At least 20 civilians were killed on Friday in airstrikes by a Saudi-led coalition in the Yemeni capital Sana'a, medical officials said, amid growing international concern about civilian casualties in the country's ongoing violence.
Coalition warplanes bombed the residential area of Sawan in the north-eastern part of Sana'a - in addition to the dead leaving more than 50 wounded, a medical official told dpa.
"Most of the victims are women and children," he said on condition of anonymity.
Local residents, reached by dpa, said that the strikes completely destroyed houses in the area.
"Rescue teams and surviving residents pulled victims out of the rubble," one resident said. "The search operation continued until afternoon."
International organizations have repeatedly warned that Yemen's conflict was exacting a heavy toll on the impoverished country's people.
Saudi Arabia and eight fellow Sunni Arab countries started in late March an air campaign in Yemen against Shiite Houthi rebels.
The Saudis have accused the Houthis, who control vast areas of Yemen, of positioning their military hardware in residential areas.
The Houthis, who hail from Yemen's far north, have charged that the coalition warplanes carry out indiscriminate hits.
On Thursday, UN chief Ban Ki-moon warned that Yemen's infrastructure, including telecommunications, health, water and sanitation systems, were "on the brink of collapse."
According to the UN, more than 1,200 people have died and 300,000 have fled their homes in the past six weeks.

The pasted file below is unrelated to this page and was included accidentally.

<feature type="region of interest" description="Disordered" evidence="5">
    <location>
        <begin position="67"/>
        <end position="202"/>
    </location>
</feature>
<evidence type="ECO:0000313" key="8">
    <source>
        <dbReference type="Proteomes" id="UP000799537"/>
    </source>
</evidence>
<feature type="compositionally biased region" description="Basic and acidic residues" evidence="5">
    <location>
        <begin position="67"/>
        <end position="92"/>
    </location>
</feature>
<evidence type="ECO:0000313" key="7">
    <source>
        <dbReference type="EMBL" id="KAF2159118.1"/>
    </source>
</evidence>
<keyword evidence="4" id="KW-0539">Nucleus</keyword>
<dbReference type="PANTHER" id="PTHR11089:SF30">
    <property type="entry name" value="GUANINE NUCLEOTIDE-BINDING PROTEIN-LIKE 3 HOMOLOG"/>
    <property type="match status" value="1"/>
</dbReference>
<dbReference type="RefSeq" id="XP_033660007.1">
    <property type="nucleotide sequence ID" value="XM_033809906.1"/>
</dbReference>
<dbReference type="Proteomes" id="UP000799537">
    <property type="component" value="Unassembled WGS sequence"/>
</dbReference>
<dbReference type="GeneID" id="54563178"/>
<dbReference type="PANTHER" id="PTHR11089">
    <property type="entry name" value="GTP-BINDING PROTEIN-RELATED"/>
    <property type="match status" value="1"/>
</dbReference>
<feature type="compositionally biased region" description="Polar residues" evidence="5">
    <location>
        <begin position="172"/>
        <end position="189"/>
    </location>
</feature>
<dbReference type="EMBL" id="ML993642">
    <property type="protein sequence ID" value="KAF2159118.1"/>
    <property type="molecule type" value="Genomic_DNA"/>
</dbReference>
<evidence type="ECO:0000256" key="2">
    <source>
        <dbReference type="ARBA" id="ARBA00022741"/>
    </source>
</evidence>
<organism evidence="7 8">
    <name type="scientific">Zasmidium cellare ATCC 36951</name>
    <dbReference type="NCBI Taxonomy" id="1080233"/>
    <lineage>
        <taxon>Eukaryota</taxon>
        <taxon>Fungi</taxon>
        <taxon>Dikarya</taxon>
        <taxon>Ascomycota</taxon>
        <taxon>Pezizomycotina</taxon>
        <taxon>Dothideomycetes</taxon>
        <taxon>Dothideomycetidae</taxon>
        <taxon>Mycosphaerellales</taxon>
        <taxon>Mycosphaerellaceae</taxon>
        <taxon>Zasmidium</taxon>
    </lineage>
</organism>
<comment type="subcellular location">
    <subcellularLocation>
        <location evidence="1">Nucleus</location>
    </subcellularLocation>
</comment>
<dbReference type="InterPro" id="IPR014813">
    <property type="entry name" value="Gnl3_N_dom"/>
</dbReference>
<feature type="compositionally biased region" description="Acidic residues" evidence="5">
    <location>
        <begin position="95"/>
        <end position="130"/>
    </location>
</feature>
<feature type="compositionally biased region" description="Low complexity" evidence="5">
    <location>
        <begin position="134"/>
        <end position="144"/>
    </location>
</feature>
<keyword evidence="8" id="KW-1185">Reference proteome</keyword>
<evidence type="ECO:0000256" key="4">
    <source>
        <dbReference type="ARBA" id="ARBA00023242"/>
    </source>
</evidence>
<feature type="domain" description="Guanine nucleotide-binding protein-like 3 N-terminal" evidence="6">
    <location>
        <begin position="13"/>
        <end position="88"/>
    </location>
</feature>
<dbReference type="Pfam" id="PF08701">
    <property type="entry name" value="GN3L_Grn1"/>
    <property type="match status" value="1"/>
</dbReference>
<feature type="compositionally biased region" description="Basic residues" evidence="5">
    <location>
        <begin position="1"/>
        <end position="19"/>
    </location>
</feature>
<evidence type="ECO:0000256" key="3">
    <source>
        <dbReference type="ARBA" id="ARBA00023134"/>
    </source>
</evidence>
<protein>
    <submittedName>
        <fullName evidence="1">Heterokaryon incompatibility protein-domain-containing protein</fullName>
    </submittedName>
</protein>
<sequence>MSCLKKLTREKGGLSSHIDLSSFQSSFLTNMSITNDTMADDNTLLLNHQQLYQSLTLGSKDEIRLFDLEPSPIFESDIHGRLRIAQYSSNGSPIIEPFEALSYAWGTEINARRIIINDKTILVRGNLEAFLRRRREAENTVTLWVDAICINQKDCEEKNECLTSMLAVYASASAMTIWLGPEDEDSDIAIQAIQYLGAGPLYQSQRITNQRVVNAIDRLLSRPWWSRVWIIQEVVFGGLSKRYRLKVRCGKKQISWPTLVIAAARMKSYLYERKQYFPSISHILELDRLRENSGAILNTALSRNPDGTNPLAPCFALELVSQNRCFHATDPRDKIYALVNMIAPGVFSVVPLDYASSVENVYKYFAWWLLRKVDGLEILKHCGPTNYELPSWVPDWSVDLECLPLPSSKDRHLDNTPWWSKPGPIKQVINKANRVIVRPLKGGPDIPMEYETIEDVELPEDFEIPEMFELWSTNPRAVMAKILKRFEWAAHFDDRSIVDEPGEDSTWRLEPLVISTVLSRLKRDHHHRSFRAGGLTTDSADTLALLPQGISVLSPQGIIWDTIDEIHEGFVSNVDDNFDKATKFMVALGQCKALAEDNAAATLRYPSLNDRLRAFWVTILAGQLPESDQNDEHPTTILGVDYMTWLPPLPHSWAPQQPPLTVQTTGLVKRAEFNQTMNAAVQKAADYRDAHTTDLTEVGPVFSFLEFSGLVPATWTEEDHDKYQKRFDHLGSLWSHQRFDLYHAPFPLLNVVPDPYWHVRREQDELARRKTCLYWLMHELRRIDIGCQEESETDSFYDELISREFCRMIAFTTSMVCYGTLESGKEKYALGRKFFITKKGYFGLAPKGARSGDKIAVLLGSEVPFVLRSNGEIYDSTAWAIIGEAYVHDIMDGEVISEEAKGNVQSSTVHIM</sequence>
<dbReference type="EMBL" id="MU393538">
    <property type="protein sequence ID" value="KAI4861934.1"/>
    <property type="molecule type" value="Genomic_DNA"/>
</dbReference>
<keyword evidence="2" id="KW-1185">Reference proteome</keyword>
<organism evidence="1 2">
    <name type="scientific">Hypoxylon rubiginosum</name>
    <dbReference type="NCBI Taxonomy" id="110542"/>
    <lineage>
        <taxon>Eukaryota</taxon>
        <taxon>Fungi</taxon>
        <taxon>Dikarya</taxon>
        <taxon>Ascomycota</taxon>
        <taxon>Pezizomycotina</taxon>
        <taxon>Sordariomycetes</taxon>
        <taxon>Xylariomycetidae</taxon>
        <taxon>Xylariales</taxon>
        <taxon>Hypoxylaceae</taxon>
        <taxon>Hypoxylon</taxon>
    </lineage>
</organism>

On Friday, a brief humanitarian truce failed to hold in Aden, Yemen's second city, where backers and opponents of exiled President Abd Rabu Mansour Hadi have battled for more than a month.
Hadi loyalists in the southern city had declared a two-hour ceasefire, following appeals from humanitarian organizations to allow trapped civilians to move to safer areas and retrieve dead bodies from the city's streets.
Local journalists in Aden said that the rebels - bitter enemies of Hadi - had not observed the truce.
"Houthi snipers fired at civilians although they left their houses raising white banners," a journalist told dpa by phone.
He added that at least 13 civilians and eight pro-Hadi militiamen were killed by the rebels during the unilateral truce.
"As a result, a number of families are still stranded in troubled areas. Several dead bodies of civilians, including women and children, remain scattered in destroyed buildings," the journalist said on condition of anonymity because of safety concerns.
The Houthis allegedly took advantage of the truce to beef up their forces and weaponry in the area adjoining Aden airport, which is divided between them and Hadi's backers.
The Houthis, who are widely understood to be backed by Shiite Iran, have for weeks been trying to gain control of Aden, Hadi's stronghold.
In late March, Hadi, who is a Sunni, fled to Saudi Arabia, a regional rival of Iran.
Saudi Arabia said that overnight into Friday its troops repulsed a cross-border attack by the Houthis, killing dozens of the rebels.
Three Saudi soldiers were killed in the fighting, the Saudi Defence Ministry said.
© 2019 dpa GmbH